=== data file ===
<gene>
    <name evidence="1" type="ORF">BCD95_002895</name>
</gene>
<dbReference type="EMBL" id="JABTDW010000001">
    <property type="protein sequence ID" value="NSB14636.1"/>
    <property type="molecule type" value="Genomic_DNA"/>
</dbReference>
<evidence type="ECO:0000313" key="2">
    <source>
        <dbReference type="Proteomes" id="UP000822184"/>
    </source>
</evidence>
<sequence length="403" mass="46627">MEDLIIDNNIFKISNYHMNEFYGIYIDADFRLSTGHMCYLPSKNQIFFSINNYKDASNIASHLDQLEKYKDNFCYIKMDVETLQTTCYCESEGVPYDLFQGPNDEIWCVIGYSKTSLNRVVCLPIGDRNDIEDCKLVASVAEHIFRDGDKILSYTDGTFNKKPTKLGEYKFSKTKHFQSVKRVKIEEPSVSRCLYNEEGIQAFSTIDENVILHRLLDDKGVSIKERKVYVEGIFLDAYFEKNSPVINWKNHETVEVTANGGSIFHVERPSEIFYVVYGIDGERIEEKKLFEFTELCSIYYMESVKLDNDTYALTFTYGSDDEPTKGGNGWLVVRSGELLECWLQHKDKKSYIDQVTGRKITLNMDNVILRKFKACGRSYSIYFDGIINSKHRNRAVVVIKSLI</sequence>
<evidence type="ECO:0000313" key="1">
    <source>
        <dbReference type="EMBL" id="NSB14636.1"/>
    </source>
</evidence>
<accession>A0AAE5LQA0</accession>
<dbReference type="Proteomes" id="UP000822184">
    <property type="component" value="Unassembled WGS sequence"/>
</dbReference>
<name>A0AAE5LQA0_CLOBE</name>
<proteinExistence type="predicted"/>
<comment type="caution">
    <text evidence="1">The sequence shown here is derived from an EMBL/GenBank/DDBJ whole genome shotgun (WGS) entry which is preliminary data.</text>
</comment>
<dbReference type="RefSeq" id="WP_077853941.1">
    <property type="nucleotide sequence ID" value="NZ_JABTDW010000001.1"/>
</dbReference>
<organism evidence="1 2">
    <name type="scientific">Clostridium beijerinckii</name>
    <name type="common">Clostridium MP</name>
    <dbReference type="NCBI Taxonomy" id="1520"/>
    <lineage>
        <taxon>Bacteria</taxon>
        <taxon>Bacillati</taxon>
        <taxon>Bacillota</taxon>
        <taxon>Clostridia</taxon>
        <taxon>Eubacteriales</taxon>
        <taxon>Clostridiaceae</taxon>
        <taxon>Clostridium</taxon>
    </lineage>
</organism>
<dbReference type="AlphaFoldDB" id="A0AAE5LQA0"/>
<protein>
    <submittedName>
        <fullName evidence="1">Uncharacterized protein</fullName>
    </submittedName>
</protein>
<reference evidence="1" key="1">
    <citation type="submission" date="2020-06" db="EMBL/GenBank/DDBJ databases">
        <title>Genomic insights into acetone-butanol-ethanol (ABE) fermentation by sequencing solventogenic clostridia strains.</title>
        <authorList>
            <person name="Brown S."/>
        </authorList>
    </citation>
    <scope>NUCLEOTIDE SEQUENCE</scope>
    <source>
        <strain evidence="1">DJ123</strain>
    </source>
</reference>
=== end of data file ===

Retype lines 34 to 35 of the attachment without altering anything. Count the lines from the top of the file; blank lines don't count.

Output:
    <dbReference type="NCBI Taxonomy" id="1520"/>
    <lineage>